Few important scientists get the full-blown literary treatment from a major writer of English. I think we can cheerfully ignore George Bernard Shaw’s version of Isaac Newton (In Good King Charles’s Golden Days, 1939). But one intriguing match-up is the essay Miss Ormerod (1923) by the novelist Virginia Woolf, an interpretation of the life of the Victorian entomologist (and notorious sparrow-nemesis) Eleanor Anne Ormerod (1828-1901).

Like many nineteenth-century women scientists, Ormerod had family connections to the Royal Society. Her father, the historian George Ormerod (1785-1873) was a Fellow and her brothers went into various branches of science. But Eleanor carved out a quite unique role for herself – by force of circumstance, since conventional scientific careers were not for women then – as an economic entomologist. She was interested in insects that harmed the livelihoods of gardeners, farmers and fruit-growers and this eventually made her something of a national figure, widely-read and an authority consulted by the Royal Agricultural Society (unpaid, naturally). It was once Ormerod’s life was fully independent of parental influences that her career flourished, something Woolf must have found highly appealing.

Ormerod’s agriculture was deeply unsentimental: the chemical carpet-bombing of garden pests using Paris Green (copper acetoarsenite) and bounties on the grain-eating house sparrow are among the best-known examples. But in a neat reversal of norms Eleanor had a hand in guiding a male scientist and one who became very well known to the Royal Society. Robert Newstead (1859-1947) started to correspond with her while a relatively lowly curator of the Grosvenor Museum in Chester. The most important of Newstead’s manuscripts in the Society’s collections, his British coccidae (1901-04), bears the hallmarks of Ormerod’s influence. The very fine illustrations show not just the insects, but also the agricultural damage they do. The author became an FRS and an eminent Professor of Tropical Diseases at Liverpool University specializing in human disease carriers such as the tsetse-fly.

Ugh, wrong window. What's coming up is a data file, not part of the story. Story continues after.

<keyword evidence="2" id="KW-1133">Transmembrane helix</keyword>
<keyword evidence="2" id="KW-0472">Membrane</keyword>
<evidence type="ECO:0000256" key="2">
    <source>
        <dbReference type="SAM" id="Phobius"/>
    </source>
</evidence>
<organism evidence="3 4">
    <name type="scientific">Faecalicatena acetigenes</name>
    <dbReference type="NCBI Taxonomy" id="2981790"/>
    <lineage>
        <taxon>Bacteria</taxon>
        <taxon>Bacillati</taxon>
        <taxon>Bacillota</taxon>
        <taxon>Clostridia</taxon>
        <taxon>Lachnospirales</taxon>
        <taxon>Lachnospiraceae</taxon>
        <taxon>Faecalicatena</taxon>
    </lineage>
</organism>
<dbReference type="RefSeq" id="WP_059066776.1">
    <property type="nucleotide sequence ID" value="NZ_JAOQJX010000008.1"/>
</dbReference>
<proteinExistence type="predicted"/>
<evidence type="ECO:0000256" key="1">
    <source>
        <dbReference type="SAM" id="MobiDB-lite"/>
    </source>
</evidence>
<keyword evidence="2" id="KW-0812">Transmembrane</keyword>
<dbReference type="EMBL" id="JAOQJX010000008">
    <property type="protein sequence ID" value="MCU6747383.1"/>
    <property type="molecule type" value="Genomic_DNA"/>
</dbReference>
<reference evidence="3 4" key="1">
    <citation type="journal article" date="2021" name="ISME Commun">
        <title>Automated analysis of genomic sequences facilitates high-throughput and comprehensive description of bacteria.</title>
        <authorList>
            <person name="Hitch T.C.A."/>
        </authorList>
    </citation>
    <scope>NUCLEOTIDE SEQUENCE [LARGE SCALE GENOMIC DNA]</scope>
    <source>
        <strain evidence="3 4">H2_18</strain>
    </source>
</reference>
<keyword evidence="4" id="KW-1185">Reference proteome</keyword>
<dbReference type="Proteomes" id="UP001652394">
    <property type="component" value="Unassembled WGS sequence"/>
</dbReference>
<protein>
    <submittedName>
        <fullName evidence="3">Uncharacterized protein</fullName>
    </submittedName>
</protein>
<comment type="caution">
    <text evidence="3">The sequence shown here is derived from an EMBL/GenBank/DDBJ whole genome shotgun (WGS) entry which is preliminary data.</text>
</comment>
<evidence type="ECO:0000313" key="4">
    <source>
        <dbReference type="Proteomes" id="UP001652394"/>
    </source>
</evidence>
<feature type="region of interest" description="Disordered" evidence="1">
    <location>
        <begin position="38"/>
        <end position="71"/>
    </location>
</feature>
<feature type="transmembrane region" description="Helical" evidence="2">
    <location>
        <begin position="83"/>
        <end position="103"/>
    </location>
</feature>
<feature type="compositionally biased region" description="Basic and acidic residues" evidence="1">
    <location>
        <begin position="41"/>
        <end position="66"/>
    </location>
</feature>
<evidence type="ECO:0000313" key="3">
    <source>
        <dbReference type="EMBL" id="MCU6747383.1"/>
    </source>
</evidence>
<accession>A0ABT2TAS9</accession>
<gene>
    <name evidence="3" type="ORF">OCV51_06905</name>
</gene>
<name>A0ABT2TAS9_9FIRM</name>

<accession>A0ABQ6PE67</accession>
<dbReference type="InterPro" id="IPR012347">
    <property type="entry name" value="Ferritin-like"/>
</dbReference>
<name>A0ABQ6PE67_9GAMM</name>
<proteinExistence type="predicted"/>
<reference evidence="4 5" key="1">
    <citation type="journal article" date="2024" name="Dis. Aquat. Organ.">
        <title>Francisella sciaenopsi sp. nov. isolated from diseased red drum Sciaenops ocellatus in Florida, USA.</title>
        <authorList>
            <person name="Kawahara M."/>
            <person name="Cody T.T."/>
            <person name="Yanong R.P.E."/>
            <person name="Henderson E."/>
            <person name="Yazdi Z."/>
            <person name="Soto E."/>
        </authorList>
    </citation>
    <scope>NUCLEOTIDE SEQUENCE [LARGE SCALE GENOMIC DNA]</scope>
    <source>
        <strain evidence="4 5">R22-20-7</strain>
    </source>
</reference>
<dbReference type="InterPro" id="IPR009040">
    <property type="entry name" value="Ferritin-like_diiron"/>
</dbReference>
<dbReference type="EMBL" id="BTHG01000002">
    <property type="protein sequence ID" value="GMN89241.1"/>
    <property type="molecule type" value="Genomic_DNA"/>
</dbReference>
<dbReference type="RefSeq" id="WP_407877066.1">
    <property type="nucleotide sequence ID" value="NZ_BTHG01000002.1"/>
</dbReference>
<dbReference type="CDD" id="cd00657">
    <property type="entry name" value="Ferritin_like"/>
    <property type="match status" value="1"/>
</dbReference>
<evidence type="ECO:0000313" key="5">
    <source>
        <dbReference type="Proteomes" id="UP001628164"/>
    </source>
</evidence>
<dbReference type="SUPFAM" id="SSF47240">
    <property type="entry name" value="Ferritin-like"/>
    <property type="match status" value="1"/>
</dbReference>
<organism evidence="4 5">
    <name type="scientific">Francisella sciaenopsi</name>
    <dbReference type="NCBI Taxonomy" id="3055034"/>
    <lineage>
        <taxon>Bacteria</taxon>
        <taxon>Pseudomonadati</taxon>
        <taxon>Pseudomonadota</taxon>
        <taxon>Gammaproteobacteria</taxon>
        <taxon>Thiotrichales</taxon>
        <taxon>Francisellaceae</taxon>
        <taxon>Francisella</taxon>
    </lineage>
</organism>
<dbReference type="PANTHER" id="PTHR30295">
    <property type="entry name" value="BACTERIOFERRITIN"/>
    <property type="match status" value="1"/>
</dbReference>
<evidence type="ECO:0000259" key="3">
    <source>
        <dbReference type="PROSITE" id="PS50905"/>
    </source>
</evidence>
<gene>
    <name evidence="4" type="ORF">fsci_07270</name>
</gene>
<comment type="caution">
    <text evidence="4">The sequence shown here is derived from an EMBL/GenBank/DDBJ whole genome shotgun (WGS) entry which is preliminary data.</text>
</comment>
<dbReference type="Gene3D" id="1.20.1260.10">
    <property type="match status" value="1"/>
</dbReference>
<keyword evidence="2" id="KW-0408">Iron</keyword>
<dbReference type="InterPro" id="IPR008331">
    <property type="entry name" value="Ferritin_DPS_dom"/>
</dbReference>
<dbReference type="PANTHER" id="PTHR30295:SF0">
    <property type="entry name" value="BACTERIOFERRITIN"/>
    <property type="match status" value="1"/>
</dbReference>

European fruit scale by Robert Newstead, c.1902
(Royal Society MS/53/1/1/6)

 

Natural history often throws up illustrious pairings of this kind. I’ve just been cataloguing some twentieth-century drawings from the natural history classic British prosobranch molluscs prepared by Vera Fretter (1905-1992) and Alastair Graham FRS. Both were highly talented artists and in this particular collection there are some very rare survivors of Fretter’s ink drawings of around 1936-1939. Their salvaged, slightly damaged appearance is the result of both Fretter’s house and university (then Royal Holloway) being bombed out during the Second World War.

 

Intestine of Cryptochiton stelleri (Gumboot chiton) by Vera Fretter, c.1939.
(Royal Society MS/875/1/3)

 

No literary tie-ins there, you might think: but well, just maybe. We know that the specimen shown here is the Pacific marine mollusc Cryptochiton stelleri and Fretter obtained it from California via the Turtox General Biological Supply House in Chicago. The most famous Monterey-based collector was Ed Ricketts (1897-1948) or ‘Doc’ as he was fictionalized by John Steinbeck in Cannery Row (1945). Now we’ll never know if Fretter, Ricketts and Steinbeck touched hands via mollusc, but do read the book – you won’t find more evocative writing about seashore collecting. And if you’d like to take it just a little further (I won’t) you can read Ricketts’ own account of attempting to tuck into the aptly-named Gumboot chiton in Between Pacific tides (1939). The same beast and the same publication year as Fretter’s technical description.

Will you be wanting chips with that, Mr Steinbeck?

 

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